The Oriental subjects of early-nineteenth-century authors provided a source of inspiration for Romantic painters. Lord Byron's Giaour was a favorite of both Géricault and Delacroix. Byron claimed that the tale of a tragic love triangle, involving the Giaour (infidel), the Pasha Hassan, and the Pasha's beautiful concubine, was based on the story of a young Venetian overheard in a Levantine coffee house. Soon after the publication of the French translation in 1823, Delacroix read the poem and noted in his journal the "exchange of two stares, that of the dying man and that of the murderer." This vigorously rendered lithograph captures the confrontation between the Pasha, whose angry stare glazes over as he succumbs, and the Christian, who confronts his own deed with horror.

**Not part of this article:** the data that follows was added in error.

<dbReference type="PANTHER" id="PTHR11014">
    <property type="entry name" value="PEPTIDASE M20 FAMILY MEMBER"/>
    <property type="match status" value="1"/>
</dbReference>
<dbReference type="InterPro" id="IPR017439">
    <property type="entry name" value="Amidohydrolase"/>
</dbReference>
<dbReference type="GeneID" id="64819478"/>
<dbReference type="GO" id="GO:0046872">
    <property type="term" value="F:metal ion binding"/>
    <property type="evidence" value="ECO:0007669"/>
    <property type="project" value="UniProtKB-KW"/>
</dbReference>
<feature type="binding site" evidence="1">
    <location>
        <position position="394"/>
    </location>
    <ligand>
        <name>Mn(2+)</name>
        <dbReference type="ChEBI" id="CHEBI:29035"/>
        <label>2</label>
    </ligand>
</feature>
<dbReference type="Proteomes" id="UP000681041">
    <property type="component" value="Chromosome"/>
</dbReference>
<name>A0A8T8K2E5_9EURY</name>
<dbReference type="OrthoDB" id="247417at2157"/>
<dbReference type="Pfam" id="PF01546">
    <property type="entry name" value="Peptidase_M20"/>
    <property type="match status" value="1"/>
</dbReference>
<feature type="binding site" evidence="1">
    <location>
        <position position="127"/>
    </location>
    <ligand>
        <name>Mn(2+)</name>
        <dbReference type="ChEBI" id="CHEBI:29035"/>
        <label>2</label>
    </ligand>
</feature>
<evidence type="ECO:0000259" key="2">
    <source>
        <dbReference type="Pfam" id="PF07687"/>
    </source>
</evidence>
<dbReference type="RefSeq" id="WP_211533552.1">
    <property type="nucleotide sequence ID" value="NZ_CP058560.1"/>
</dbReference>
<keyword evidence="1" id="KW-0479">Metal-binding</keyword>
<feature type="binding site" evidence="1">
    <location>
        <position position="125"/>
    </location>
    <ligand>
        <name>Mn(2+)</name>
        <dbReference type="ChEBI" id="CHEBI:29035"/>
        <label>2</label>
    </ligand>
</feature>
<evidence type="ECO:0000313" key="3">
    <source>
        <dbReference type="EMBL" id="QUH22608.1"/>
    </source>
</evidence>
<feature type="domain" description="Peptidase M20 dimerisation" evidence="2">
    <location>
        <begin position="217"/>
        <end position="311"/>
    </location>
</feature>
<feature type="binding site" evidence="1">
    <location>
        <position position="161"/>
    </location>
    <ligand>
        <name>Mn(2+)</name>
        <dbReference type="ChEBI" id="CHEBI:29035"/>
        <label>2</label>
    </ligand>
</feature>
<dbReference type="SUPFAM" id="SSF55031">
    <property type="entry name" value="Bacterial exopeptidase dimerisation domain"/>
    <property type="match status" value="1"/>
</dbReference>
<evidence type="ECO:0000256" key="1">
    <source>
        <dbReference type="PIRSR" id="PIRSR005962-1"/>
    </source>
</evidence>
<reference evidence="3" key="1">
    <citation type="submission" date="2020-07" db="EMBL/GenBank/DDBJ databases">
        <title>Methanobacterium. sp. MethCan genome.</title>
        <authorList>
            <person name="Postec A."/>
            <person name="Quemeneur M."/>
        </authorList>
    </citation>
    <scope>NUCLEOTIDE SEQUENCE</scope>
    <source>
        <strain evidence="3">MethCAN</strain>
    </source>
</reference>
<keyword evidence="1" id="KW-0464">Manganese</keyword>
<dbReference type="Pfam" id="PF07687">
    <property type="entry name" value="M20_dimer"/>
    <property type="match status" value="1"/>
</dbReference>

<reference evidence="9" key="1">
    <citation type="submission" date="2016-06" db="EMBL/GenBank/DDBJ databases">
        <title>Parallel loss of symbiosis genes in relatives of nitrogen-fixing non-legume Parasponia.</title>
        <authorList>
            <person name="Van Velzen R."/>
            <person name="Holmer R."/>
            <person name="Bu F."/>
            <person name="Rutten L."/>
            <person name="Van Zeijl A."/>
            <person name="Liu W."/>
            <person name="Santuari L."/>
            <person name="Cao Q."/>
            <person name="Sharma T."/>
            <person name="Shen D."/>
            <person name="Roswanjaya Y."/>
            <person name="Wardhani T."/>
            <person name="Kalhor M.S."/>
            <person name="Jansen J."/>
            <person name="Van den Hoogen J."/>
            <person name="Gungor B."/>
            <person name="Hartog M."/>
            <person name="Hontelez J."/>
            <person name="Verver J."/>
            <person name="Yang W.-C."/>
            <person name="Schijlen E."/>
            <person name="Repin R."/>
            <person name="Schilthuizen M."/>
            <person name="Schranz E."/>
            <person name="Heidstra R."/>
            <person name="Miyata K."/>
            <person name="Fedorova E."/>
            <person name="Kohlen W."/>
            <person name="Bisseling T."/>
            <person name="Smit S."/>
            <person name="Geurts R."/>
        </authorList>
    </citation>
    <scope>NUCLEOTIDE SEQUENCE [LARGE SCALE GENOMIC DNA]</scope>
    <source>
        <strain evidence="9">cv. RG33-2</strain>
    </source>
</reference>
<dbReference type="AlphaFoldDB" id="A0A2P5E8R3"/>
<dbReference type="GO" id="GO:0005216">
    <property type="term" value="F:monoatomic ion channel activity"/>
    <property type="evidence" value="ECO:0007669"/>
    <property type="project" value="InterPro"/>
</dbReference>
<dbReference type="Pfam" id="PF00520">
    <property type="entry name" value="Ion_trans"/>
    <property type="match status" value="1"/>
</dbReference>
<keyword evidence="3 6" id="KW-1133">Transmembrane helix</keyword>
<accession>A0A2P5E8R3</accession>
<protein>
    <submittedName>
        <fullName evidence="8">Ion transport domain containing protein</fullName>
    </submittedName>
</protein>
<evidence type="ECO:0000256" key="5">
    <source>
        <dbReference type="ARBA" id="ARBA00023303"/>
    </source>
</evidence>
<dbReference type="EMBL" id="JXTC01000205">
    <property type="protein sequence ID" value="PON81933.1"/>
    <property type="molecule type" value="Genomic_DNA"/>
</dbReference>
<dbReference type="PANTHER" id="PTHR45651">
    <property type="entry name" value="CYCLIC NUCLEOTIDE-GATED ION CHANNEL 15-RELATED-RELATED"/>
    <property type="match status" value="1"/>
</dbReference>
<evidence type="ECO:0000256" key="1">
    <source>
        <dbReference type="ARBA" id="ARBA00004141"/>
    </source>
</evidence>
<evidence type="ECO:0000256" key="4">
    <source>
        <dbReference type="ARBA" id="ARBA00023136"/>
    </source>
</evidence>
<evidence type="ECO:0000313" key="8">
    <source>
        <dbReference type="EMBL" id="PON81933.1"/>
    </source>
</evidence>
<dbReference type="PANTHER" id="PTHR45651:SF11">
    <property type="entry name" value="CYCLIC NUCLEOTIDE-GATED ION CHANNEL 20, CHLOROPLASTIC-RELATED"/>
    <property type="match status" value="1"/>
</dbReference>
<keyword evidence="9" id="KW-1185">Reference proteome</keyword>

Combat du Giaour et du Pacha
Marking: Collector's mark stamped bottom right: Alexis Rouart (Lugt 2187a) Stamped on the verso: 'Made in France'
Alexis Rouart (French, 1839–1911); John Wesley Warrington
The Metropolitan Museum of Art. "Drawings and Prints: Selections from the Permanent Collection," May 3, 1999–July 25, 1999.
The Metropolitan Museum of Art. "Drawings and Prints: Selections from the Permanent Collection," March 26, 2007–June 24, 2007.
Delteil 55.i; Delteil/Strauber 55.i
Adolphe Moreau Eugène Delacroix et son oeuvre. Librairie des Bibliophiles, Paris, 1873, cat. no. 9.
Artist: Eugène Delacroix (French, Charenton-Saint-Maurice 1798–1863 Paris)Date: 1823–30Medium: Graphite on gray-beige wove paper (probably a sheet from a sketchbook)Accession: 1975.1.612On view in:Not on view
Artist: Eugène Delacroix (French, Charenton-Saint-Maurice 1798–1863 Paris)Date: 1827–28Medium: Brush and brown wash with watercolor over graphite on heavy watercolor paperAccession: 1975.1.616On view in:Not on view